Alejandro Wants Us To Believe
Excerpted from the magazine for Billboard.com.From the second-story home studio in a corner of his waterfront Miami Beach home, Alejandro Sanz pauses a moment before clicking the "play" button on his computer.
The song he is sharing, still unmastered, is called "Sandy a Orilla do Mundo," one of the last tracks recorded for his upcoming studio album, "No Es lo Mismo."
One might expect the dramatic track to be about a woman, but in this case, "Sandy" is named for a beach -- Spain's Costa de la Muerte, which was devastated after an oil tanker spill late last year.
It's a gut-wrenching, trademark Sanz song, made so by the raspy voice, the improvised vocals, the jazzy instrumentation. And if you didn't know what a perfectionist Sanz is in the studio, you would think he recorded it live.
"That's the sensation in the entire album," Sanz says as he turns down the volume. "I wanted that, too. Everyone auto-tunes their vocals, but I like it like this. I have a very flamenco manner of singing, and I like to do unexpected things. That's music. And in the end, people look for artists who they really believe."
Sanz is an artist to be believed -- because of what he sings; it's what he writes. And because of what he does; the royalties from "Sandy," for example, will be ceded to an institution that protects the coast of Galicia in Spain. And because of what he sells; 18 million albums worldwide since 1991, according to his label.
Sanz says he named his album "No Es lo Mismo" partly in response to repeated complaints he heard about a supposed "creative crisis" in Spain.
"I don't believe there's such a thing," Sanz says. "Because there are many people doing many interesting things. And this album is something that's recognizable, but it's not the same."
The title track is the lead single. The forceful, midtempo song is topping airplay charts in Spain, Argentina, Chile and Colombia. In Mexico, it is in the top-5, according to Warner. In the U.S. it has so far risen to No. 16 on Billboard's Hot Latin Tracks chart.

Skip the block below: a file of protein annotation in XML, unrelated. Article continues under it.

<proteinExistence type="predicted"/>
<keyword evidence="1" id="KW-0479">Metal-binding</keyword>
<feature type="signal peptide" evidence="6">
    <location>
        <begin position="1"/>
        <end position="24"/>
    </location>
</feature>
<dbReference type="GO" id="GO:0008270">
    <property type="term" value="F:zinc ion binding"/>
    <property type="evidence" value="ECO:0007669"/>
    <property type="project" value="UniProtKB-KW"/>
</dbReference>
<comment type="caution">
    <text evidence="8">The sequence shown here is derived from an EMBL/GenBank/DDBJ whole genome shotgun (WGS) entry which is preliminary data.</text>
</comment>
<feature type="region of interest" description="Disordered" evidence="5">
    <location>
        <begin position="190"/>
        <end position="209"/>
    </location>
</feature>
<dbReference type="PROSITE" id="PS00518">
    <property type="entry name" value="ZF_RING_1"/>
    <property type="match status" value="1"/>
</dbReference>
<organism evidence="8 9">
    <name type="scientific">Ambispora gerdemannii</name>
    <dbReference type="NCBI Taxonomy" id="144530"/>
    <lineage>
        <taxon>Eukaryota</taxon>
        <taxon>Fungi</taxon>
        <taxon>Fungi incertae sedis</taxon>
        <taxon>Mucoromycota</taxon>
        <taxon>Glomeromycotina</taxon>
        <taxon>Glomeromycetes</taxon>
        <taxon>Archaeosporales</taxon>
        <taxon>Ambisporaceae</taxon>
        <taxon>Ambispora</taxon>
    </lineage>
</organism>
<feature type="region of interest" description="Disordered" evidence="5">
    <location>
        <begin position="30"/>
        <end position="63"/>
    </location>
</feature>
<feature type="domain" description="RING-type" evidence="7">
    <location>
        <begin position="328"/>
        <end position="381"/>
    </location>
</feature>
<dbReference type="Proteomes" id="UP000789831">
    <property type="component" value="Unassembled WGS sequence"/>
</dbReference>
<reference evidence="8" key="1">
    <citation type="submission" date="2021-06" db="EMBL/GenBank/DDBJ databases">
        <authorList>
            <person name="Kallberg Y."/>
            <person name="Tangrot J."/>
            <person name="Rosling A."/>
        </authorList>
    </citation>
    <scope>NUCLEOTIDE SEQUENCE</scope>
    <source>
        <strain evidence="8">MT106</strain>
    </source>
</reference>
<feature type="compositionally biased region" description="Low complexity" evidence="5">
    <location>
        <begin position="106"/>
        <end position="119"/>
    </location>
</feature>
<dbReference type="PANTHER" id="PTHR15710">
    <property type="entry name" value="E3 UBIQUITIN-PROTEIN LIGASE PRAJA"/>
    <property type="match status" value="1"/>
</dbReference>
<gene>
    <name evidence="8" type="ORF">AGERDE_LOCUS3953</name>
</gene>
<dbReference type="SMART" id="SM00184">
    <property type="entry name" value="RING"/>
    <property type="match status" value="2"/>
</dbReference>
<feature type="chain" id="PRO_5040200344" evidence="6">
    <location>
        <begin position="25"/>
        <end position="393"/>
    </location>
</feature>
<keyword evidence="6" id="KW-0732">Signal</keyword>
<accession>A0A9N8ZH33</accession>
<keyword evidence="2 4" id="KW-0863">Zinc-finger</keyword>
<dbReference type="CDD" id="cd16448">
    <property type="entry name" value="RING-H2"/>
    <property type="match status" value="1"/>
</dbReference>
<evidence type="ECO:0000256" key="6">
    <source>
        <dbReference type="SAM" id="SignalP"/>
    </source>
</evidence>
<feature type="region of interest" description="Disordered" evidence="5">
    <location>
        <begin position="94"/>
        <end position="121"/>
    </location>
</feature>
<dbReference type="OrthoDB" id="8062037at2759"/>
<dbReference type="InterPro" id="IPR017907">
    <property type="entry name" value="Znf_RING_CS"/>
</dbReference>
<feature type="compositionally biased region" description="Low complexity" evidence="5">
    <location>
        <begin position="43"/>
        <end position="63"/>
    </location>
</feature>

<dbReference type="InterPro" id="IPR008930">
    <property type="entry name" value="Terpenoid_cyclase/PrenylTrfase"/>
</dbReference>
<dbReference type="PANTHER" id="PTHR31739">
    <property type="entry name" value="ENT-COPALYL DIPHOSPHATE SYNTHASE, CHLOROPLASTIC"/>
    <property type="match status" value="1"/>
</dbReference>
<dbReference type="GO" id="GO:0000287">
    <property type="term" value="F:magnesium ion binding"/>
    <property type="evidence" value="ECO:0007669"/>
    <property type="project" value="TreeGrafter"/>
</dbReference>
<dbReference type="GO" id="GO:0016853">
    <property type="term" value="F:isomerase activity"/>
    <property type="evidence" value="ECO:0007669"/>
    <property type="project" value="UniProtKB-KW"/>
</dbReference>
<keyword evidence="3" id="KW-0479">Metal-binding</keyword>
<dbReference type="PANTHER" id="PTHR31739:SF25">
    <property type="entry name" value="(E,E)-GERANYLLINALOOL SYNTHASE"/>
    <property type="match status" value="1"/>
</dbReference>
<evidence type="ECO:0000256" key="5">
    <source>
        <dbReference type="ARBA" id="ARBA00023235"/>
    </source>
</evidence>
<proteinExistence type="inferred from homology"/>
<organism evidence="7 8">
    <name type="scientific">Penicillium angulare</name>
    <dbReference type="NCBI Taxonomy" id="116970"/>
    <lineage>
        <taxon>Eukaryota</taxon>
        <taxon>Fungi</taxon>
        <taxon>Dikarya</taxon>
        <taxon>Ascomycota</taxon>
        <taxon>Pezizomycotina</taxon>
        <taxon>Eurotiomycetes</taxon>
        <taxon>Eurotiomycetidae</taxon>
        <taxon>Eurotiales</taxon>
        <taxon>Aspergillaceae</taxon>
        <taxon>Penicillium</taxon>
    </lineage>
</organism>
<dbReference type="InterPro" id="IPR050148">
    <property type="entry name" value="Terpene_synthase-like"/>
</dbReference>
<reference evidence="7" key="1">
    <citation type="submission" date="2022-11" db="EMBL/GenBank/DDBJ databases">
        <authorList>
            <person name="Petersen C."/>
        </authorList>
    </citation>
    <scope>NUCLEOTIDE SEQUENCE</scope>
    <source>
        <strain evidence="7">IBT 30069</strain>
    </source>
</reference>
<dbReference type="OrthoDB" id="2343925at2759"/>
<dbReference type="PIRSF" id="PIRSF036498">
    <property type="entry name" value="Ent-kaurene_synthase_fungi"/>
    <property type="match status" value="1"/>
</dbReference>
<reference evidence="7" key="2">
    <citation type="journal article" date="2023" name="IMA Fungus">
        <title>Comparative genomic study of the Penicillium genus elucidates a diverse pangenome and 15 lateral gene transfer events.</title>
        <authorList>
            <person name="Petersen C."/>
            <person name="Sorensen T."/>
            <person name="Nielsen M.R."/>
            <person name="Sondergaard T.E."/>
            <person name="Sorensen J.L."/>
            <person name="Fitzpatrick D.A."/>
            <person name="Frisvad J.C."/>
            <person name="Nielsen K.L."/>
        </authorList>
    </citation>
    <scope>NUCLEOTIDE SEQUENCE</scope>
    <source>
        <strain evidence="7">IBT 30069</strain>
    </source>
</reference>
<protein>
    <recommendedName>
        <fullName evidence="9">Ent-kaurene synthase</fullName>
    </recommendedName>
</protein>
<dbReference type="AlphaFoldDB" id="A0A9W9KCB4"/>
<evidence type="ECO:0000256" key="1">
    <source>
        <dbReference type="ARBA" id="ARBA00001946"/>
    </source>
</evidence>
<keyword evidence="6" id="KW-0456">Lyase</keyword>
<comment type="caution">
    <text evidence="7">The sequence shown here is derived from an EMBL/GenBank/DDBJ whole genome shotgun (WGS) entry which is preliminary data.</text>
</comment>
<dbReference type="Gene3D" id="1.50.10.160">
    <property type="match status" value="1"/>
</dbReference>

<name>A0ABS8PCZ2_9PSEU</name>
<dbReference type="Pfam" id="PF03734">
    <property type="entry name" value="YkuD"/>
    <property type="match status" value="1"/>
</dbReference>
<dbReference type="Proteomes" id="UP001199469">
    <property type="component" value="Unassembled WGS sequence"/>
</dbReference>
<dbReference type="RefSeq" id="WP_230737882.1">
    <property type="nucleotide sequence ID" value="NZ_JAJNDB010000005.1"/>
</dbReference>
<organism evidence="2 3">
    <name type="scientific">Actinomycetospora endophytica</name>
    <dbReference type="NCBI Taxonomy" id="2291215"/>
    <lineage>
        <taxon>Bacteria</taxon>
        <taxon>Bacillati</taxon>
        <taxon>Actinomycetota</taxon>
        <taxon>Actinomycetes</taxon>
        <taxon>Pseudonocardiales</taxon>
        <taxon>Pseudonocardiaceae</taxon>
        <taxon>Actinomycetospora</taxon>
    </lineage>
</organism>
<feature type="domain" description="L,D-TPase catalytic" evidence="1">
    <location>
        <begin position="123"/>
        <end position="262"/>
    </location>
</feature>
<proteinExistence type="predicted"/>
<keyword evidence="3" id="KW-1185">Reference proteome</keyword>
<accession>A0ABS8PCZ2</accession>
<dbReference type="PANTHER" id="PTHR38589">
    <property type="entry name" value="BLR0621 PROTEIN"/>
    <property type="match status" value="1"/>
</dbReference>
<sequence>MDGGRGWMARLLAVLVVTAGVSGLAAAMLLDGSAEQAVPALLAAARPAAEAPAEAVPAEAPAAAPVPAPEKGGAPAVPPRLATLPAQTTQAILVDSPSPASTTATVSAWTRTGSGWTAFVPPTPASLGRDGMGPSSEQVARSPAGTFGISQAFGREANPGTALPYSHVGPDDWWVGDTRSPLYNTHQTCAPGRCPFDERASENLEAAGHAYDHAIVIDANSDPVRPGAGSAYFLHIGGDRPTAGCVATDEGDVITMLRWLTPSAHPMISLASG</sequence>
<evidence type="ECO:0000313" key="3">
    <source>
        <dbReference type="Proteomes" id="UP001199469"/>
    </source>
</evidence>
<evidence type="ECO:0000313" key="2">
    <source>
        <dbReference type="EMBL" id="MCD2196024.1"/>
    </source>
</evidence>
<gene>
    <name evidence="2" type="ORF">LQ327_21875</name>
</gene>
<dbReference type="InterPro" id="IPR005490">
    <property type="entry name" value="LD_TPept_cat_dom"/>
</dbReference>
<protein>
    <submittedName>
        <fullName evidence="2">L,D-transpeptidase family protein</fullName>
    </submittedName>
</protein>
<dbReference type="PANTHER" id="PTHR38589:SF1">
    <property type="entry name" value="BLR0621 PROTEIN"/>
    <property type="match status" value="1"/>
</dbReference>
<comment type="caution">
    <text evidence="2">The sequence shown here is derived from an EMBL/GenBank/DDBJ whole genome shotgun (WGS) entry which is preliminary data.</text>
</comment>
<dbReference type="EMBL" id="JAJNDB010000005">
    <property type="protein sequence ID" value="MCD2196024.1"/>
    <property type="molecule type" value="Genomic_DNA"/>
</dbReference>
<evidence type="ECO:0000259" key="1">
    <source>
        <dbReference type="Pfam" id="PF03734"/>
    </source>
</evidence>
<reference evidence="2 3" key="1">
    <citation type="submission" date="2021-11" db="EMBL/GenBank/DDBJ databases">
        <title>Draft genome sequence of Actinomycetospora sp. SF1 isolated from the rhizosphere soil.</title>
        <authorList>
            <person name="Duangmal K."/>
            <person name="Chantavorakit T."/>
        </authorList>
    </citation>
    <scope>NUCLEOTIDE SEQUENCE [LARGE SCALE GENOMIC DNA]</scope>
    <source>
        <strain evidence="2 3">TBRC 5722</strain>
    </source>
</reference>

Parting ways with longtime producer Emanuele Ruffinengo, Sanz has instead paired up with relatively unknown-Cuban musician Lulo Perez -- with whom he co-produced the album. It is the first time Sanz, who writes all the songs, also produced his own material. (He has produced for other artists, notably flamenco singer Nina Pastori.)
"In music, as in everything, there are stages," he says. "And it was time to change, or else we were all going to be going around doing the same thing. No one knows Lulo, but I'm betting on him. I'm betting on this album, and I'm betting on this Cuban musician who has a lot of art."
Cuba plays a role in Sanz's album, with one song, "Labana," dedicated to Havana. The artist has been openly critical of Fidel Castro's stance toward dissidents.
Beyond that, "No Es lo Mismo" is truly an evolutionary album. It finds Sanz in a far more commercial place than with "El Alma" but in a far more experimental mood, with contributions from friends like seminal flamenco guitarist Paco de Lucia.
At least 20 tour dates in the U.S. are booked for April and May 2004 as part of Sanz's international tour, which kicks off in February in South America.
Excerpted from the Aug. 30, 2003, issue of Billboard. The full original text of the article is available in the Billboard.com Premium Services section.
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